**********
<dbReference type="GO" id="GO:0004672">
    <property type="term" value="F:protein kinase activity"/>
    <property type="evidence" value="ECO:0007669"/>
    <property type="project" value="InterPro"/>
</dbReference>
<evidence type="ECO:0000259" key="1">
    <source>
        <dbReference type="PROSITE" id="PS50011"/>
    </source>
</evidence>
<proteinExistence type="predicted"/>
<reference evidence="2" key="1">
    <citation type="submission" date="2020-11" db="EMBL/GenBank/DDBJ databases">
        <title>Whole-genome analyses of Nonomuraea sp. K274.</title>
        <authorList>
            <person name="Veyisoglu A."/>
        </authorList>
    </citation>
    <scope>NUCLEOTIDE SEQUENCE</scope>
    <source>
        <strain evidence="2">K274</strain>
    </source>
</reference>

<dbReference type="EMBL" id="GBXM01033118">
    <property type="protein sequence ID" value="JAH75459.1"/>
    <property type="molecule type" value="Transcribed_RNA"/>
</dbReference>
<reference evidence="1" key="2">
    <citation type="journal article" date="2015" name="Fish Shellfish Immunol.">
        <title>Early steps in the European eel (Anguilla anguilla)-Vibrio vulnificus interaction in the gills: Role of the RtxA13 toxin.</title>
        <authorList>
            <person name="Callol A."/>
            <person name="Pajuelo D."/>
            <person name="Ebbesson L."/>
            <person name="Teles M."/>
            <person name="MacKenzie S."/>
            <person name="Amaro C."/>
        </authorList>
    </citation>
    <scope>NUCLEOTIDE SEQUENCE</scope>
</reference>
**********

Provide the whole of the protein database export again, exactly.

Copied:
<dbReference type="GO" id="GO:0004672">
    <property type="term" value="F:protein kinase activity"/>
    <property type="evidence" value="ECO:0007669"/>
    <property type="project" value="InterPro"/>
</dbReference>
<evidence type="ECO:0000259" key="1">
    <source>
        <dbReference type="PROSITE" id="PS50011"/>
    </source>
</evidence>
<proteinExistence type="predicted"/>
<reference evidence="2" key="1">
    <citation type="submission" date="2020-11" db="EMBL/GenBank/DDBJ databases">
        <title>Whole-genome analyses of Nonomuraea sp. K274.</title>
        <authorList>
            <person name="Veyisoglu A."/>
        </authorList>
    </citation>
    <scope>NUCLEOTIDE SEQUENCE</scope>
    <source>
        <strain evidence="2">K274</strain>
    </source>
</reference>

<dbReference type="EMBL" id="GBXM01033118">
    <property type="protein sequence ID" value="JAH75459.1"/>
    <property type="molecule type" value="Transcribed_RNA"/>
</dbReference>
<reference evidence="1" key="2">
    <citation type="journal article" date="2015" name="Fish Shellfish Immunol.">
        <title>Early steps in the European eel (Anguilla anguilla)-Vibrio vulnificus interaction in the gills: Role of the RtxA13 toxin.</title>
        <authorList>
            <person name="Callol A."/>
            <person name="Pajuelo D."/>
            <person name="Ebbesson L."/>
            <person name="Teles M."/>
            <person name="MacKenzie S."/>
            <person name="Amaro C."/>
        </authorList>
    </citation>
    <scope>NUCLEOTIDE SEQUENCE</scope>
</reference>